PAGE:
The Loss of Arctic Ice
With acknowledgements to Peter Wadhams, "A Farewell to Ice".
“Peter Wadhams has written a passionate, authoritative overview of the role of ice in our climate system, past, present and, scarily, the future.
The book is a compelling combination of personal experience, the unique and strange physical characteristics of glacial and sea ice,
and his understanding of where the earth is heading if serious action is not taken.”
Carl Wunsch, Professor Emeritus of Physical Oceanography, Massachusetts Institute of Technology
It was purely by chance that I saw Peter Wadhams being interviewed on Breakfast television at a time when his book, “A Farewell to Ice” was about to be published early in September 2016. The data he presents on the extent of sea ice in the Arctic and how it has varied since 1979, gives compelling evidence that climate change is underway.
Understandably, Wadhams presents data only up to July 2016 but by visiting
“National Snow and Ice Data Center”
up to date information is available.
The amount of sea ice follows a cyclic path where, as one would expect, the maximum occurs during the Winter months (actually early March) and the minimum around mid September. On 23rd January 2017 the amount of sea ice, given by the small blue line on the left of the diagram, was lower than it has ever been at this date. The previous lowest was 2016.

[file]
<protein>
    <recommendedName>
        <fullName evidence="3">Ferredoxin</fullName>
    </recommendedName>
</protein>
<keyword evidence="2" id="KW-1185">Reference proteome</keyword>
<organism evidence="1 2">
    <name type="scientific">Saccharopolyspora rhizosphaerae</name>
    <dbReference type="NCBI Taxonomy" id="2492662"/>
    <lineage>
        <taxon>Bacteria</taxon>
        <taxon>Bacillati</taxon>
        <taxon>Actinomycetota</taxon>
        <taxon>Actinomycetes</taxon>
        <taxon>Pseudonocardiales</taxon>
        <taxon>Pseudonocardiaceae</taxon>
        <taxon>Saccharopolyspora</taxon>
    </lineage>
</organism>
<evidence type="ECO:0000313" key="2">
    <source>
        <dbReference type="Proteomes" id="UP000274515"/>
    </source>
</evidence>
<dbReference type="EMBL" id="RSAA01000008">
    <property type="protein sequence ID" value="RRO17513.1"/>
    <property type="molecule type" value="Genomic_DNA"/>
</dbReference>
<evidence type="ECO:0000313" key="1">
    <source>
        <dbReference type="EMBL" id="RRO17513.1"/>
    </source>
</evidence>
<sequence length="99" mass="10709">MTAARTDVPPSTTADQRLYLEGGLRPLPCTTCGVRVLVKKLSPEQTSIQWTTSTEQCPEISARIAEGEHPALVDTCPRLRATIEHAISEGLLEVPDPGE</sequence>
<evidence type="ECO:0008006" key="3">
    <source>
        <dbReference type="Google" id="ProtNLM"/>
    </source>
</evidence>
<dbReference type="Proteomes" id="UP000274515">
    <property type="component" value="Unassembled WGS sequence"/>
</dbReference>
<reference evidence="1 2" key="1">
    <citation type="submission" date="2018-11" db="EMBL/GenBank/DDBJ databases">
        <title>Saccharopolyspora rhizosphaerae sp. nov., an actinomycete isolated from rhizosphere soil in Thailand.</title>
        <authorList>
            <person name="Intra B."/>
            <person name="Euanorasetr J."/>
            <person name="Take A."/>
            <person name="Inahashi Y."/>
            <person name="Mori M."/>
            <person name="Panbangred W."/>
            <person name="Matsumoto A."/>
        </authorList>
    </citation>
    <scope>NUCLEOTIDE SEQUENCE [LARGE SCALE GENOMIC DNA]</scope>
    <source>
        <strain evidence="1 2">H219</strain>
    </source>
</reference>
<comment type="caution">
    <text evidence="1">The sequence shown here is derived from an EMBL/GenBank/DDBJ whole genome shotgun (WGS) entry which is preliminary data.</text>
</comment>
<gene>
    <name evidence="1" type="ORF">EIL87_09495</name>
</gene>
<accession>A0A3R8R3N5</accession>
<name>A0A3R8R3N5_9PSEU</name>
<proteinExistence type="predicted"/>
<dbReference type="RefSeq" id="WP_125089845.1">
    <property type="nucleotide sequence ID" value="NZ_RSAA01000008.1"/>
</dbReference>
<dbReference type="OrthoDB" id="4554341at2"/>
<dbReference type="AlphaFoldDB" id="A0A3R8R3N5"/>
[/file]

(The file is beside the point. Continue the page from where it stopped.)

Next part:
Looking at the data for 2016 (given by the red line), the extent of ice was lower than the average for the whole of the year and most significantly for the months May and September. The grey band represents ±2 standard deviations which is a measure of the variation over the years for the date recorded. Some variation from year to year is to be expected. Anything beyond this band will have been caused by some influence (such as global warming) which is now having more effect than it did in previous years. For May 2016 and December 2016, the chance that the low level of ice was simply a random variation is less than 1 in 10,000 i.e. next no chance.
Unfortunately, the loss of Arctic ice is not just a symptom of global warming. As Peter Wadhams explains,
there are several positive feedback mechanisms where the loss of ice will cause further global warming and these include:
(a) less ice means that the Arctic surface is less reflective and will absorb more of the sun's energy;
(b) as the permafrost thaws, methane gas, a powerful greenhouse gas which is trapped below the frozen layer, will be lost to the atmosphere.
Urgent action is essential.